Time out, December 2, 2011
By: David Cote
Gounod: Faust, Metropolitan Opera New York, 29. November 2011
Time Out Theater Review: "Faust"

In recent seasons, Metropolitan Opera general manager Peter Gelb has reached out to world-class directors to infuse the classic repertory with more theatrical pizzazz. Results have ranged from a minimalist La Traviata to a metatheatrical Sonnambula. Now comes Des McAnuff’s atomic-age interpretation of Gounod’s Faust. For Met traditionalists, it might seem like Gelb has made a pact with the devil.

This Faust is no longer an aged German philosopher who longs for youth and nubile mistresses: He’s a nuclear physicist circa 1945, suicidally depressed over his role in creating the A-bomb. Faust makes a bargain with Mephistopheles to regain his youth and innocence. He’s whisked back to 1914, to the outbreak of World War I, where he falls in love with pure and angelic Marguerite. Seduction, betrayal and damnation follow, all shadowed by mushroom cloud video projections, laboratory equipment, and a chorus in sterile white lab coats. This 20th-century frame is often evocative; other times it’s mere window dressing. However, the singers are always phenomenal, under the vigorous conducting of maestro Yannick Nézet-Seguin. Jonas Kaufmann has leading-man looks and a rich, baritonal tenor; soprano Marina Poplavskaya makes for a dreamy, tragic Marguerite; and Rene Pape steals his scenes as that satanic charmer, Mephistopheles.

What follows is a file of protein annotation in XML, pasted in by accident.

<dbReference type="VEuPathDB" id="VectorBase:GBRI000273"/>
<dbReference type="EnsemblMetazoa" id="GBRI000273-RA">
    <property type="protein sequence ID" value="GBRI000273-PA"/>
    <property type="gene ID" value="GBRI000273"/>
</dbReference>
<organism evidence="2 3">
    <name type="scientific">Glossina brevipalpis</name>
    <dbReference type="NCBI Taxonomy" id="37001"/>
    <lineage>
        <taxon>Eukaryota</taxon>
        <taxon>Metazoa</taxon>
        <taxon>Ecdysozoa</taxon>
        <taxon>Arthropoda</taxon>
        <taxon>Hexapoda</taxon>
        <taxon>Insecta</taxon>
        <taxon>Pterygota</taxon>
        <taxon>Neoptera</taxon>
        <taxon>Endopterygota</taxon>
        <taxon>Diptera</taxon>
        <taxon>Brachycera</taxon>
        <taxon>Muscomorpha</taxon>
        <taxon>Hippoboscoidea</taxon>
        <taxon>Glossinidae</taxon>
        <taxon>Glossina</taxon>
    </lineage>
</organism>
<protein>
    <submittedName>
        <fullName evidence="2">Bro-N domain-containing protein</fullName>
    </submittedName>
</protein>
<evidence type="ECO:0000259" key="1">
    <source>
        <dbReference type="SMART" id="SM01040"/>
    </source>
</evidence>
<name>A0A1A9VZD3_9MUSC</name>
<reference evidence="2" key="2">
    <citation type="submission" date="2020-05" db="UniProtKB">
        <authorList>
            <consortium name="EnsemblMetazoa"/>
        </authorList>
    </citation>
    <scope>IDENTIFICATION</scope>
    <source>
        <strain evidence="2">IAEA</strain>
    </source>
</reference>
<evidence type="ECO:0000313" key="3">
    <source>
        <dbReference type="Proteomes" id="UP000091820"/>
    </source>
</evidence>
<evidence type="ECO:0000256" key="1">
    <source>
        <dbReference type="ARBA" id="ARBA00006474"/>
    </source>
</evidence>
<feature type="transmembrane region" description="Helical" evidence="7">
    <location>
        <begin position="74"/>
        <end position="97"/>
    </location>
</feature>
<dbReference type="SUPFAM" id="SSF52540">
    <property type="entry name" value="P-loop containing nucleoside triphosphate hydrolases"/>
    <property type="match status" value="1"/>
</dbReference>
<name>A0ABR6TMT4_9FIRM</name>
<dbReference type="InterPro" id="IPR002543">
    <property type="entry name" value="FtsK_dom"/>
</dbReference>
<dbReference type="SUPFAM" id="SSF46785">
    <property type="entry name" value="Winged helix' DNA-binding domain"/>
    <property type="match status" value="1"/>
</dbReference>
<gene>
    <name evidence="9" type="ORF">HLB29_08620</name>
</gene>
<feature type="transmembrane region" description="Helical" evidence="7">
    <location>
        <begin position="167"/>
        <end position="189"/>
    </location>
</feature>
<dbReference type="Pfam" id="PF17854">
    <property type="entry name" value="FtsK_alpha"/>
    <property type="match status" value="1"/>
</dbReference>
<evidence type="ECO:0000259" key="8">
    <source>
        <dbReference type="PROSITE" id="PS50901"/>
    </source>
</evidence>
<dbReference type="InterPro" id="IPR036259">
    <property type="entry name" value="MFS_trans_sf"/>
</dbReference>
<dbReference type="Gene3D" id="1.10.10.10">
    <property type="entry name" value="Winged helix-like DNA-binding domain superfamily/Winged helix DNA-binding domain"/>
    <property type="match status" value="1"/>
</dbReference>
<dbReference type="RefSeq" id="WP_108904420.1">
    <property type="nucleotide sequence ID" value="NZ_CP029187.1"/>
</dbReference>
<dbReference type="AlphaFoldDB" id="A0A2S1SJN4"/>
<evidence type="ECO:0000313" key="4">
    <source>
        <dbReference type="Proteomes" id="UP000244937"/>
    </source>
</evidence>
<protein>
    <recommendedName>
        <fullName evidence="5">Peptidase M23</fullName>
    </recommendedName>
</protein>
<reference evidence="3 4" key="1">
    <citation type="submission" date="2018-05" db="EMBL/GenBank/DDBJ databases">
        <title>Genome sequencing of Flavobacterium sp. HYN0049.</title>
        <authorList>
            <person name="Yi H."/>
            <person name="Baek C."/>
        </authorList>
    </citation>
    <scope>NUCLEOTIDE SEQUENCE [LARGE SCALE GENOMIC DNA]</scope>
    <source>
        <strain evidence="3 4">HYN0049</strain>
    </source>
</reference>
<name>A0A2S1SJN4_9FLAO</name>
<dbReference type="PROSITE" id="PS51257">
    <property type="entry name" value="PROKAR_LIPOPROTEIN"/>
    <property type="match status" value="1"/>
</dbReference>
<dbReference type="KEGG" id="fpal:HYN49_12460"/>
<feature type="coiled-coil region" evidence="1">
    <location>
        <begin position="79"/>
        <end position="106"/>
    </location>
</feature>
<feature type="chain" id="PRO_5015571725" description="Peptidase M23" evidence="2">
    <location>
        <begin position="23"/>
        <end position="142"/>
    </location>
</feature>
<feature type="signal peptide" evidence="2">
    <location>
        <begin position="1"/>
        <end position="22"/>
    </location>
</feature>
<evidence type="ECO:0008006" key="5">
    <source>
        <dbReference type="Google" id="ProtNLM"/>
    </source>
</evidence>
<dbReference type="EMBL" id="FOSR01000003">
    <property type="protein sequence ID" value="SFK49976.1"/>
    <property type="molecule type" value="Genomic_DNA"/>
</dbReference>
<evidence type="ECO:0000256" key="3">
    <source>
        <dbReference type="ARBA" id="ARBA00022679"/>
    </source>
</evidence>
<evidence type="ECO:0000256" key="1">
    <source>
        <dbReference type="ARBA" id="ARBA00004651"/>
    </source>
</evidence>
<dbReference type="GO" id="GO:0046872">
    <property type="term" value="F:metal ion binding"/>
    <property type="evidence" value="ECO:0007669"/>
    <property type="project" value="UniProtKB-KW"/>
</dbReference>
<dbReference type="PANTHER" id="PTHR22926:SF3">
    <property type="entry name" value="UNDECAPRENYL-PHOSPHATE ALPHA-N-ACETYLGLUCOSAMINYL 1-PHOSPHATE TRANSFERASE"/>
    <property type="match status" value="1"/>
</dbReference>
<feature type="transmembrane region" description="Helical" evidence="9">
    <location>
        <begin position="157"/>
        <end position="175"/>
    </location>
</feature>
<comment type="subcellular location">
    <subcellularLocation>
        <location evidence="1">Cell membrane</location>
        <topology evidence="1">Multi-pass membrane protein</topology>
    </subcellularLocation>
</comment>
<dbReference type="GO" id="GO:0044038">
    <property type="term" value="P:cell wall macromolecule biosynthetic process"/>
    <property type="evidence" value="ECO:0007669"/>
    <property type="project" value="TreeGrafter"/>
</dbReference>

Gounod’s 1859 score is glorious, even if the French-Romanticized libretto is too sentimental and melodramatic for my taste. So let’s give McAnuff credit for trying to dress Faust with gravitas and modern-day relevance. This high-concept, atomic Faust offers a few explosions-none of them too great to damage the classic.


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